Hands are fascinating things. I’ve been blessed with the standard set, one left, one right. I am very definitely right-handed, and my poor left hand has often born the brunt of the right hand being dominant. I counted once that I have had over 125 stitches in my left hand over the years. As a result, my left hand is missing a tendon or two, and its geography is unique. I can still play guitar, sort of, barre chords are almost impossible, and I’ll never be Eddie Van Halen or a Leo Kottke, but I have fun.
As the picture shows, it is still highly functional for essential things like holding my wife’s hand. Granted I have had a lot of practice, in fact, if I remember rightly it was 32 years ago either today or tomorrow, that I held her hand for the first time on choir tour in Chicago. We have held hands in the giddiness of young love, before the altar where we made promises before God and everyone and amid difficult times, tragedy and mourning. In these moments our hands come together, and somehow it is the perfect thing to do.
When I was young, I was fascinated by the hands of my family. My mother’s hands were smooth and comforting; they were exactly what a mother’s hands should be. My dad’s hands were large and strong but with long almost elegant fingers. It didn’t matter whose hands I was in mom’s or dad’s, I knew I was safe, I’d be cared for, and I was loved.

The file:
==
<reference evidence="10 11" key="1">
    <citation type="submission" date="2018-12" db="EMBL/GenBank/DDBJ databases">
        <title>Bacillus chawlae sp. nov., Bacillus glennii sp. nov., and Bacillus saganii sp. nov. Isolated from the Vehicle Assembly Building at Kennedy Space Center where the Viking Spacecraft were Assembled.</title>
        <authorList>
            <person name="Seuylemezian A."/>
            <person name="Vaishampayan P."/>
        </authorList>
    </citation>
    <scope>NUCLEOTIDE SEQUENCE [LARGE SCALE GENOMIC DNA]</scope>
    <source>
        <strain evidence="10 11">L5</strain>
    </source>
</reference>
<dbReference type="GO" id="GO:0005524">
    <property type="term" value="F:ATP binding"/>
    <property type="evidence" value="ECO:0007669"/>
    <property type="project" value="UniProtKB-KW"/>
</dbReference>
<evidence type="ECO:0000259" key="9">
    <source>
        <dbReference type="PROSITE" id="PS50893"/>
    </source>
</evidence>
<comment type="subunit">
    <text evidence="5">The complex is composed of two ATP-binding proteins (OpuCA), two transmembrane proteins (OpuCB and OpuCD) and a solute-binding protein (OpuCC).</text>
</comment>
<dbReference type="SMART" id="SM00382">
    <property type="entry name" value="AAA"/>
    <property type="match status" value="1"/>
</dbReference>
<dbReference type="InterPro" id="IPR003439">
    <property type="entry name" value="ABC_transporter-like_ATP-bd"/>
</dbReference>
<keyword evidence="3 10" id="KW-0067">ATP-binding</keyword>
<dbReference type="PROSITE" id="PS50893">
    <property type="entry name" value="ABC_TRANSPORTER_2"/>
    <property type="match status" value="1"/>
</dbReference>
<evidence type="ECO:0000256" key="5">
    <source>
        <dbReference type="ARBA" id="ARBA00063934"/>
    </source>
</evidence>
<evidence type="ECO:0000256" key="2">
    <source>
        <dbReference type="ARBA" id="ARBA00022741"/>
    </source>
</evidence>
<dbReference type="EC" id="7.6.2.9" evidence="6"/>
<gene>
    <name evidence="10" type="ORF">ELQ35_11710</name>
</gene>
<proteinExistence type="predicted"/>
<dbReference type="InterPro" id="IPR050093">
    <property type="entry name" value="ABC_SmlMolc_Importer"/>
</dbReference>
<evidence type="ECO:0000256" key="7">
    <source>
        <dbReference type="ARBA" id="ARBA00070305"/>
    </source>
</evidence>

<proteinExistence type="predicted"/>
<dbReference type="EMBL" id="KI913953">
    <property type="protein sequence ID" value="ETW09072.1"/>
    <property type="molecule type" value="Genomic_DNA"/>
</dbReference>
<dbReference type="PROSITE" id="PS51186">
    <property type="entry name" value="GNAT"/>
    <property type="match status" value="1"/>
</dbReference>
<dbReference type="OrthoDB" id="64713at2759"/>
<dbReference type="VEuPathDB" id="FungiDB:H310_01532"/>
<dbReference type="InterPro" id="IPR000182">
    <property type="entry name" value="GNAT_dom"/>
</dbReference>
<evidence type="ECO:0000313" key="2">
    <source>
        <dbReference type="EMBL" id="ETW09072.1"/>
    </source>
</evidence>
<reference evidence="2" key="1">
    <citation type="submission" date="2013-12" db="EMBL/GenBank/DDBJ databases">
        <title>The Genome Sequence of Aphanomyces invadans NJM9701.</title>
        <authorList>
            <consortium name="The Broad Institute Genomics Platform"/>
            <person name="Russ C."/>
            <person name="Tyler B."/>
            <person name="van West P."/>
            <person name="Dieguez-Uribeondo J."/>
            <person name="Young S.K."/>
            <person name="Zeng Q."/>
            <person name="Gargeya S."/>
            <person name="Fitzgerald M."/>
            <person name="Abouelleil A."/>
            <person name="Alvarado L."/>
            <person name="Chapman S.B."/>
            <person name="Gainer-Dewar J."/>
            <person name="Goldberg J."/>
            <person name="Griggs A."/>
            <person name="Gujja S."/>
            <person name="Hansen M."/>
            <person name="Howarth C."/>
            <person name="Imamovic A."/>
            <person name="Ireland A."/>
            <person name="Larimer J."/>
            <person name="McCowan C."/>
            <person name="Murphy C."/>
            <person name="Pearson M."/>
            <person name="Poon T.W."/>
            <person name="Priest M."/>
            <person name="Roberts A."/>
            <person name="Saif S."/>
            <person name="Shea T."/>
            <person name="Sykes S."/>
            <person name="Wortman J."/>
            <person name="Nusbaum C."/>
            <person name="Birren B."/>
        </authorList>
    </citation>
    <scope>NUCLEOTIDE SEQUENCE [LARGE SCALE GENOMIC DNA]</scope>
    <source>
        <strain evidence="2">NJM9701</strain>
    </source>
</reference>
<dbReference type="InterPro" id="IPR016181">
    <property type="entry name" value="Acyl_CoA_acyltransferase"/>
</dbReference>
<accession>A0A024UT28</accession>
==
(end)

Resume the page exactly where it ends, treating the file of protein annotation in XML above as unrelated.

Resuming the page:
I think that is exactly what the psalmist is communicating in our reading today, it echo’s yesterdays focus on trust, but this time recognizing that we are in God’s hands. It’s evident that not everything is perfect in the Psalmists world. There are enemy and persecutors grasping hands at work here as well, but the Psalmist knows as we do, that we are held safely in God’s hands that God will deliver us from all evil and bring us to life. As we enter into Holy Week, it is good to remember in the ups and downs we are safely held in God’s hands.